As a result, commissioners re-examined their approach to the problem.
"Most people believe they don't need to park on sidewalks," said Commissioner Ed Searcy. "But it's a hazard for people walking and we're justified in writing the tickets."
Commissioners Andrew Kirton and Tom Roberson offered an alternative view.
"We don't want to give tickets, that's not our goal... We would like to find an alternatives to these tickets," Kirton said.
"I don't think vehicles are causing any more damage than normal wear and tear or weather damage," Roberson said. "We should end this harassment of Main Street patrons."
Koonce addressed the board at the meeting, pointing out that many drivers do not realize they are on the sidewalk because they cannot feel it under their vehicles.
"Why does it matter if people pull one tire up on the sidewalk if the sidewalk is wide enough anyway?" said Koonce. "Why does it matter if they are pulling up on asphalt or concrete?"
In his letter to commissioners, Koonce did propose an alternative method for keeping vehicles off the sidewalks instead of police issuing warning tickets. He suggested leaving notes on vehicles asking drivers not to park on sidewalks and if they have an extended length vehicle to park across the street along the Rails to Trails.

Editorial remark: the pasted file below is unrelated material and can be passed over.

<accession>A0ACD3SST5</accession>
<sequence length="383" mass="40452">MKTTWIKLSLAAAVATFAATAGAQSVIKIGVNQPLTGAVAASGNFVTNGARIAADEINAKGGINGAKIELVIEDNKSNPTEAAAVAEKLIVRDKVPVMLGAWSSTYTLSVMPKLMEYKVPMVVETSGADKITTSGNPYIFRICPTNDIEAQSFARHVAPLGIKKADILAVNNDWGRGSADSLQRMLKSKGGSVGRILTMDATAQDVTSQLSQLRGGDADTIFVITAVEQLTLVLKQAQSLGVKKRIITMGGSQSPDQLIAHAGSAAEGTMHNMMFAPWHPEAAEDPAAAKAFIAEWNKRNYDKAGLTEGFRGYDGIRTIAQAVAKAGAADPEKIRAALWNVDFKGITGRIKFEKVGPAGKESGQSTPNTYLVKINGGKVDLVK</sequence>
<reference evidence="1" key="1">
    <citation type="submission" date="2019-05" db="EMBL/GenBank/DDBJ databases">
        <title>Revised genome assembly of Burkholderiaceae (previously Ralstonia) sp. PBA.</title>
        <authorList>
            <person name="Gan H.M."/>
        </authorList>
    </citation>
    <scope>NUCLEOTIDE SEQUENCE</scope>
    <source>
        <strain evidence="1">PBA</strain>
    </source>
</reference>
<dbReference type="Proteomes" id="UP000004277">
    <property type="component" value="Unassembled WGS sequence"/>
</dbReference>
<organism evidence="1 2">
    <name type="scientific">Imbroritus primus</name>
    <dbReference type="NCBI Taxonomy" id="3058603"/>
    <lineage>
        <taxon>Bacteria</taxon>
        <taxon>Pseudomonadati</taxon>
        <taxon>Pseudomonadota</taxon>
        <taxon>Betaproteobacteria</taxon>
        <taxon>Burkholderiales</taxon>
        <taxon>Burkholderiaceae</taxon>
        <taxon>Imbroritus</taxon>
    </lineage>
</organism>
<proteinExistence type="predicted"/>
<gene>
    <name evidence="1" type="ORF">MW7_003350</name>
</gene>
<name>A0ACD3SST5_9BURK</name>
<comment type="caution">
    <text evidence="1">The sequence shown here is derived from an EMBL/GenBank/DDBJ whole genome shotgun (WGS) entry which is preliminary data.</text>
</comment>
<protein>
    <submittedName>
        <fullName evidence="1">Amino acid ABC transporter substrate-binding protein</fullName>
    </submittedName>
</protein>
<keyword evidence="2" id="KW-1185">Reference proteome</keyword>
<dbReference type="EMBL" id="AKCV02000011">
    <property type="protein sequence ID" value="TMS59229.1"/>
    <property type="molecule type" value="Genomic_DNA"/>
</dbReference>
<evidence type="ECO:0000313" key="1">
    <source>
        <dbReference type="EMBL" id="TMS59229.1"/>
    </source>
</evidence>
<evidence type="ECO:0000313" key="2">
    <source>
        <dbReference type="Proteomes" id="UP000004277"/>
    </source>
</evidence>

"I agree with what you've said," said Commissioner Tommy Hardin, "but if the sidewalks are replaced, the town needs to have the authority to deal with repeat offenders. Giving them notes or warning tickets won't deter them."
After the board's discussion, Mayor Mickey Bland made a motion for commissioners to decide whether or not to continue the current ticketing policy, on which the board voted to discontinue the warning tickets. This left commissioners with the task of coming up with a new solution to address the ongoing parking and sidewalk situation along Main Street, such as placing parking bumpers inside parking spaces on the street. However, in a conversation with the NCDOT, bumpers would be counterproductive as this would push vehicles further out into the lane of traffic.